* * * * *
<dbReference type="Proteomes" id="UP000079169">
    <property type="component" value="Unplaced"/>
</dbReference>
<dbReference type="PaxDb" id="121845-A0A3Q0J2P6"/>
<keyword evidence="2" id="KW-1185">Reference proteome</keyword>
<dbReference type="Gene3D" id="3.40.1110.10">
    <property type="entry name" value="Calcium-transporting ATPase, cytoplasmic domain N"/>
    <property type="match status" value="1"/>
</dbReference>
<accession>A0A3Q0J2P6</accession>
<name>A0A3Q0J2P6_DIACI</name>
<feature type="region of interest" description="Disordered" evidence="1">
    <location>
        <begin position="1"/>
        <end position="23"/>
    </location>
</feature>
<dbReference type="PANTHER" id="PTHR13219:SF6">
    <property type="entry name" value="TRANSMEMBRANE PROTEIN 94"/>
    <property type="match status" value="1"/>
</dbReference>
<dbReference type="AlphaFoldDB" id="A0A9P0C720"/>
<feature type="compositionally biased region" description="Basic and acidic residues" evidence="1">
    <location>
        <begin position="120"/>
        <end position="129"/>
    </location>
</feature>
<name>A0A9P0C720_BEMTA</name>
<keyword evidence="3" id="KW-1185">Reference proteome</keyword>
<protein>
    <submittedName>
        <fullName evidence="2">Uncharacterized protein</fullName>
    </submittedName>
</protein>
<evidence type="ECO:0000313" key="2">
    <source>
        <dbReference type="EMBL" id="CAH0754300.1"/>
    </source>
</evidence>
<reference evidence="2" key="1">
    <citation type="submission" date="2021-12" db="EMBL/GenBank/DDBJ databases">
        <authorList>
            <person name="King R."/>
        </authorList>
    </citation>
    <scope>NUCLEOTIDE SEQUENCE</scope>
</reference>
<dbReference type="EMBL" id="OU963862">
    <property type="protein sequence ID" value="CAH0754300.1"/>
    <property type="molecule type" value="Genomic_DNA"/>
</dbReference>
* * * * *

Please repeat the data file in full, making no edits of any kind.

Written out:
<dbReference type="Proteomes" id="UP000079169">
    <property type="component" value="Unplaced"/>
</dbReference>
<dbReference type="PaxDb" id="121845-A0A3Q0J2P6"/>
<keyword evidence="2" id="KW-1185">Reference proteome</keyword>
<dbReference type="Gene3D" id="3.40.1110.10">
    <property type="entry name" value="Calcium-transporting ATPase, cytoplasmic domain N"/>
    <property type="match status" value="1"/>
</dbReference>
<accession>A0A3Q0J2P6</accession>
<name>A0A3Q0J2P6_DIACI</name>
<feature type="region of interest" description="Disordered" evidence="1">
    <location>
        <begin position="1"/>
        <end position="23"/>
    </location>
</feature>
<dbReference type="PANTHER" id="PTHR13219:SF6">
    <property type="entry name" value="TRANSMEMBRANE PROTEIN 94"/>
    <property type="match status" value="1"/>
</dbReference>
<dbReference type="AlphaFoldDB" id="A0A9P0C720"/>
<feature type="compositionally biased region" description="Basic and acidic residues" evidence="1">
    <location>
        <begin position="120"/>
        <end position="129"/>
    </location>
</feature>
<name>A0A9P0C720_BEMTA</name>
<keyword evidence="3" id="KW-1185">Reference proteome</keyword>
<protein>
    <submittedName>
        <fullName evidence="2">Uncharacterized protein</fullName>
    </submittedName>
</protein>
<evidence type="ECO:0000313" key="2">
    <source>
        <dbReference type="EMBL" id="CAH0754300.1"/>
    </source>
</evidence>
<reference evidence="2" key="1">
    <citation type="submission" date="2021-12" db="EMBL/GenBank/DDBJ databases">
        <authorList>
            <person name="King R."/>
        </authorList>
    </citation>
    <scope>NUCLEOTIDE SEQUENCE</scope>
</reference>
<dbReference type="EMBL" id="OU963862">
    <property type="protein sequence ID" value="CAH0754300.1"/>
    <property type="molecule type" value="Genomic_DNA"/>
</dbReference>